Friday, April 11, 2014

Not in our name (not quite good enough)

This letter is indeed one on which we would like to attach our name but for an important caveat. The Hindu pilgrims on the train who got burnt to death should have been mentioned (not as a justification for the riots). Leftists are so cute when they feel that others (including neutrals) will not notice their acts of omission even when they are the first people to find (micro level) fault with others.

Bottom-line murdering people is bad. Murdering people with state power backing is evil. This has been the bane of India since ever (starting from the Hindu era), but in the modern times one particular event stands out for its culpability: Direct Action Day declared by the Muslim League in 1946. Short term policies of might is right might have helped gain Pakistan (this is not to question the validity of the Pakistan movement as a flowering of muslim nationalism in SAsia) but then it went sour right away when people died for the cause of Bengali in 1952.

And now the sword (of criminals patronized by  the state) has fallen on 40 million Shias (even though the founder father of Pakistan was a Shia). Following the same logic espoused in 1940 they should be demanding partition (Indian muslim leaders have already warned about another partition- should Modi become head of Hindu-stan). Yet Shia voices in Pakistan stay silent. Why?
Without questioning the validity of India's democratic election process, it is crucial to remember the role played by the Modi government in the horrifying events that took place in Gujarat in 2002. The Muslim minority were overwhelmingly the victims of pillage, murder and terror, resulting in the deaths of more than 2,000 men, women and children. Women, in particular, were subjected to brutal acts of violence and were left largely unprotected by the security forces.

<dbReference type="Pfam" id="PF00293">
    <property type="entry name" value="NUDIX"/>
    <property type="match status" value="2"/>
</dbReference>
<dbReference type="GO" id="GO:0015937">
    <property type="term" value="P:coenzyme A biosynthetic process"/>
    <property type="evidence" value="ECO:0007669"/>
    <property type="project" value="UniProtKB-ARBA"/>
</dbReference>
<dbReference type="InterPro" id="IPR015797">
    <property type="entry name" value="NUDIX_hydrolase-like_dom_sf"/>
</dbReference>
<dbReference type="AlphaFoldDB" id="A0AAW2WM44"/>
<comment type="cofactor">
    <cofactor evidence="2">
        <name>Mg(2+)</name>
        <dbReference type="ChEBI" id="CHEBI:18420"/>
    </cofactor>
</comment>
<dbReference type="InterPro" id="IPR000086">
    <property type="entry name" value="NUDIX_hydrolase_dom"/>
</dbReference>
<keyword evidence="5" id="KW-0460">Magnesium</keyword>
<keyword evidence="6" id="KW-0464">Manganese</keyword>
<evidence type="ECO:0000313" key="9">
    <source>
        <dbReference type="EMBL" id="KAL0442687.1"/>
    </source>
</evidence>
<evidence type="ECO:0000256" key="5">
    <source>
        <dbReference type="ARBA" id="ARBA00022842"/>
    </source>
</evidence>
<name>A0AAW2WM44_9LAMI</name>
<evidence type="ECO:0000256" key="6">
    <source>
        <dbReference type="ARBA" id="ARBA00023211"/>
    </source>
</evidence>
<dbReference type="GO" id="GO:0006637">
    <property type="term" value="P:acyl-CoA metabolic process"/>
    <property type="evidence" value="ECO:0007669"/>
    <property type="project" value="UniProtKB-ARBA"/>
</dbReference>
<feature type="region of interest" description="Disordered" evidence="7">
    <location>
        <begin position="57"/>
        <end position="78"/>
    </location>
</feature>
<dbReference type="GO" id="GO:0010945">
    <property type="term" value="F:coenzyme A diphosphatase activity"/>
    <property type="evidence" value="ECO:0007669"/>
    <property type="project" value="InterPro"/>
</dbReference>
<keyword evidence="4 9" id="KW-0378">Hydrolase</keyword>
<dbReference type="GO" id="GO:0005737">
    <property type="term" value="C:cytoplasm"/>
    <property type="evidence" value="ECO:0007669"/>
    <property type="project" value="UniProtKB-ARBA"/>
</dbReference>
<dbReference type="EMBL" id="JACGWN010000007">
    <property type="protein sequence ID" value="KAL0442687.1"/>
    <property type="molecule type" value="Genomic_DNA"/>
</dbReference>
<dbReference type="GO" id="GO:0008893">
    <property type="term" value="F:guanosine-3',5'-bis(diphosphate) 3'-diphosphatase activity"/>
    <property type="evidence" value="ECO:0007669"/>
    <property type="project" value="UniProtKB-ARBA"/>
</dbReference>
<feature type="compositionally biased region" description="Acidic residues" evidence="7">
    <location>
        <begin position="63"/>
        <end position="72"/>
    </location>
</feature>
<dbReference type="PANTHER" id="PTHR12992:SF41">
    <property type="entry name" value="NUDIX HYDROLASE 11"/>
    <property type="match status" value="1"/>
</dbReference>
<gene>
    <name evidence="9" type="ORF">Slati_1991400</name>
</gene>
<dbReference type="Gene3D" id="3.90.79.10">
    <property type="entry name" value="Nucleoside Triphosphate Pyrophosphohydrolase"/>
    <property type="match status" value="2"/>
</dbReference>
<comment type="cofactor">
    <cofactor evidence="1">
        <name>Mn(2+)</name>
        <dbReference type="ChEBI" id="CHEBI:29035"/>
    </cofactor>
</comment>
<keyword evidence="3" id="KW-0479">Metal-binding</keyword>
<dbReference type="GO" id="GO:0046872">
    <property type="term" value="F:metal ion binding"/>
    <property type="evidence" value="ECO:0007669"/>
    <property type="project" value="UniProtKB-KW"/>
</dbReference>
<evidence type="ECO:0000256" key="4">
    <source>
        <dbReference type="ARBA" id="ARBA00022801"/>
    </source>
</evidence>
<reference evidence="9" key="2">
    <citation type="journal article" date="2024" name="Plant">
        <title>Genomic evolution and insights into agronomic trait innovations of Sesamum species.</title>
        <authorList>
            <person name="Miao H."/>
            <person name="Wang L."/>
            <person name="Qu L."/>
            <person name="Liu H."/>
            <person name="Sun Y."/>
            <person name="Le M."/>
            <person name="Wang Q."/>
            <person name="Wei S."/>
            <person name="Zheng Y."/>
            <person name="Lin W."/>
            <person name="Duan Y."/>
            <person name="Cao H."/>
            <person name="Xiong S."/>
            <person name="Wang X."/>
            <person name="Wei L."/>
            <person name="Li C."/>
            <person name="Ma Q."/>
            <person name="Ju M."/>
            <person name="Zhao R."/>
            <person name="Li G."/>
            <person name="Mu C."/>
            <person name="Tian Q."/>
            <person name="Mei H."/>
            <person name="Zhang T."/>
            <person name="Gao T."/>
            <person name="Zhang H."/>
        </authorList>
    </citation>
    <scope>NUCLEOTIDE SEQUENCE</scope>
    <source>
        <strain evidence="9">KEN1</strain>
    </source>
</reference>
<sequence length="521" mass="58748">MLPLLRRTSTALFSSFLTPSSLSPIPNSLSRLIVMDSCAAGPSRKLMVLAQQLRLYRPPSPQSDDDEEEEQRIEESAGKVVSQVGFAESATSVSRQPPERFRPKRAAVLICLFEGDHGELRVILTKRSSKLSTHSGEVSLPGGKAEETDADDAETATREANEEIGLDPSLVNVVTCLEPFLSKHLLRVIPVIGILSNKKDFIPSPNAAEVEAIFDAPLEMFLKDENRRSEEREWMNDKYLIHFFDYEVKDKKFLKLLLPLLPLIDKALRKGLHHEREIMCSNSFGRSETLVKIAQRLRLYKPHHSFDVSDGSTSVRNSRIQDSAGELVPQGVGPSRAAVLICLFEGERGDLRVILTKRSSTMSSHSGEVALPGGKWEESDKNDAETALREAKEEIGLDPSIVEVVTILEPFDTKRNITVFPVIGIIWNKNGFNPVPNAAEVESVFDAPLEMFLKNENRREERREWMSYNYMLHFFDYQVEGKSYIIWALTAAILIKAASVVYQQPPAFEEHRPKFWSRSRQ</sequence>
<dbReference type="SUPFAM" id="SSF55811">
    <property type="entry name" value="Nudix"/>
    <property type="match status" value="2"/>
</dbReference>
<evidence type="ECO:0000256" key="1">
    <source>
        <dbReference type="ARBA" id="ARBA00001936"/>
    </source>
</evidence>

Although some members of Narendra Modi's government are now facing trial, Modi himself repeatedly refuses to accept any responsibility or to render an apology. Such a failure of moral character and political ethics on the part of Modi is incompatible with India's secular constitution, which, in advance of many constitutions across the world, is founded on pluralist principles and seeks fair and full representation for minorities. Were he to be elected prime minister, it would bode ill for India's future as a country that cherishes the ideals of inclusion and protection for all its peoples and communities.

Anish Kapoor, artist
Homi K Bhabha, professor of the humanities, Harvard University
Salman Rushdie, novelist
Deepa Mehta, film director
Dayanita Singh, artist
Vivan Sundaram, artist
Dame Helena Kennedy, barrister
Imran Khan, solicitor
Mike Wood, British Member of Parliament
John McDonnell, British Member of Parliament
Fiona Mactaggart, British Member of Parliament
Jacqueline Bhabha, director of research, François-Xavier Bagnoud Center for Health and Human Rights, Harvard University
Kumar Shahani, film director
Geeta Kapur, art historian
Pragna Patel, director of the Southall Black Sisters
Sashi Kumar, film producer
Jayati Ghosh, economist
Prabhat Patnaik, economist
MK Raina, actor/film director
Ram Rahman, artist
Saeed Mirza, screenwriter
Anuradha Kapur, National School of Drama in Delhi
Kumkum Sangari, professor of English and the humanities, University of Wisconsin
Gautam Appa, emeritus professor, London School of Economics
Chetan Bhatt, professor of sociology, London School of Economics
Suresh Grover, director, Southall Monitoring Group


No comments:

Post a Comment